I can't think of a better way to start the new year in the blog than with another well-written, well-illustrated guest post by archaeologist-museologist Dr Naya Dalakoura!

I know you enjoyed her last post, so once again feast your eyes and enjoy Naya's post.

Dr Naya Dalakoura

Remember the old adage -  When life gives you lemons, make lemonade? Well, seems that some talented artists are way beyond that, making and consuming not only lemonade, but pretty much all of the world’s antiquity!

Why lemons? Because Menton, a French town located exactly where a warm micro-climate favorable to lemons and oranges boast, bursts every February into a riot of color for the huge citrus - scented celebration known as Fête du Citron, offering just the kind of vitamin C fix you need after a long hard winter. The unique event attracts thousands of visitors, following a different chosen theme each year.

The theme of the Lemon Festival 2011 has been The Great Civilizations.  About 145 metric tons of bright and juicy world renowned citrus fruits were used to create some elaborate, extraordinary, temporary, giant sized sculptures. Everything from tiny mandarins to juicy lemons are competing for attention in a massive fun theme park where all the great civilizations of the ancient world are represented.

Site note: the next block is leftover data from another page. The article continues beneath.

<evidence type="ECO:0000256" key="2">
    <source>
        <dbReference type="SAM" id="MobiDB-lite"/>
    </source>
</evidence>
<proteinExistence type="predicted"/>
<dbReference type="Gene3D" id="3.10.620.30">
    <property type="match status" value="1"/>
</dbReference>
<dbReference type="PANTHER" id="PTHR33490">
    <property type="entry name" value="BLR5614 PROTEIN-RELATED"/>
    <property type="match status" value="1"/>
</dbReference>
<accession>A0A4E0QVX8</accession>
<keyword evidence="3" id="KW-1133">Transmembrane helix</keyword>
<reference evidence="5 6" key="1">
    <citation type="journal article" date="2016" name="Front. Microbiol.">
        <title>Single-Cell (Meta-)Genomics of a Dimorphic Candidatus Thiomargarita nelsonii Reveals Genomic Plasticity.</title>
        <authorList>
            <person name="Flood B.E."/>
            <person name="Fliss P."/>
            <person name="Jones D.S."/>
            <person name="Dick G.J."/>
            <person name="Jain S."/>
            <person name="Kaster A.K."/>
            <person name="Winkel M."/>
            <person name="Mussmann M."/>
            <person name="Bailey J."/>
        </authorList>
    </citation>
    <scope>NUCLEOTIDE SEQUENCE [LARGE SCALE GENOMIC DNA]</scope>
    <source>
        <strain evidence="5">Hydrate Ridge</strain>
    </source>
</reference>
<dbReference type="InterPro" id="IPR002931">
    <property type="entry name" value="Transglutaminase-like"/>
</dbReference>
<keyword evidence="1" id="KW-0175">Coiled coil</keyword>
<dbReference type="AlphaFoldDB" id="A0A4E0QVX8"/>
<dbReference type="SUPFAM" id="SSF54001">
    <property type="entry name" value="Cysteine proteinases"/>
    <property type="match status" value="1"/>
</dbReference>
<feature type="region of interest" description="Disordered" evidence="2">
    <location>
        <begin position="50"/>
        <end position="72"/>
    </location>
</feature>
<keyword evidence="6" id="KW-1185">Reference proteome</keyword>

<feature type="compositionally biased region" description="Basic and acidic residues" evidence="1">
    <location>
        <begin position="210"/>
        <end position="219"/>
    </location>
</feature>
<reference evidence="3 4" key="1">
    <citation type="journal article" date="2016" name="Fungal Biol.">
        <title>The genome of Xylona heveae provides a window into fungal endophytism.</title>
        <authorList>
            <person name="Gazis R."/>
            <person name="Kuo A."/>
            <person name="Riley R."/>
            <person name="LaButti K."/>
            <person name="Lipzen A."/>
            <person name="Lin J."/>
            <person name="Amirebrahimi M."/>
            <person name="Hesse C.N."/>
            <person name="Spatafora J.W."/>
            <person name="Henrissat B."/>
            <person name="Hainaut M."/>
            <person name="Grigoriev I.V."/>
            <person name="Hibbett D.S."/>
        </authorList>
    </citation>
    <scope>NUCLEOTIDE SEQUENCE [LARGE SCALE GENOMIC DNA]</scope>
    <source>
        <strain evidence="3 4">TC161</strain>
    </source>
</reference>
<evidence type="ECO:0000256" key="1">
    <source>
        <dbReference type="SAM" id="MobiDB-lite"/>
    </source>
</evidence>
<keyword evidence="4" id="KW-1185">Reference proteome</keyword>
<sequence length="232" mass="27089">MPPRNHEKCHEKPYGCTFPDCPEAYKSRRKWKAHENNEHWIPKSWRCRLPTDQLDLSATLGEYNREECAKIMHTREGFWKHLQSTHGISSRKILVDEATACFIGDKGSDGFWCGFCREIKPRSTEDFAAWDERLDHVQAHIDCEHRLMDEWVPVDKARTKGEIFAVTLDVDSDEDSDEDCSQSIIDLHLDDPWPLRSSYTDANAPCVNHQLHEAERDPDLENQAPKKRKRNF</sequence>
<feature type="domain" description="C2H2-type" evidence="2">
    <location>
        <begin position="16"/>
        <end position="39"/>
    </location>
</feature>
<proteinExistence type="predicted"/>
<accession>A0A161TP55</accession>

At this point you may be thinking ‘a static display of citrus fruits….sounds like going to a grocery store!’…oh well you would be unbelievably wrong. The originality and whimsicality of the different citrus sculptures is stunning! Models of historic importance all made of oranges and lemons, with each fruit being individually attached to a sub-frame with a rubber band present selected ancient Greek themes that dominate the art work.  

Sweet’ n ’sour Trojan Horse, fruity shots of the myth of Helen of Troy, fragrant citrus Theseus with a Minotaur outside a labyrinth and the gorgon Medousa’s head and snakes against the fruity pillars are all impressive man made masterpieces attracting the visitors to pose with them! And the best: each exhibit has an appropriate sound track! Marching soldiers and the clip-clop of horses' hooves can easily make you feel like a Trojan War soldier!
Got any lemon crazy?

Perseus and Medusa 

Theseus and Minotaur 

Helen of Troy

The Trojan Horse

Want more? 
Read Dr Naya Dalakoura's previous post on ArCAKEology, an edible archaeology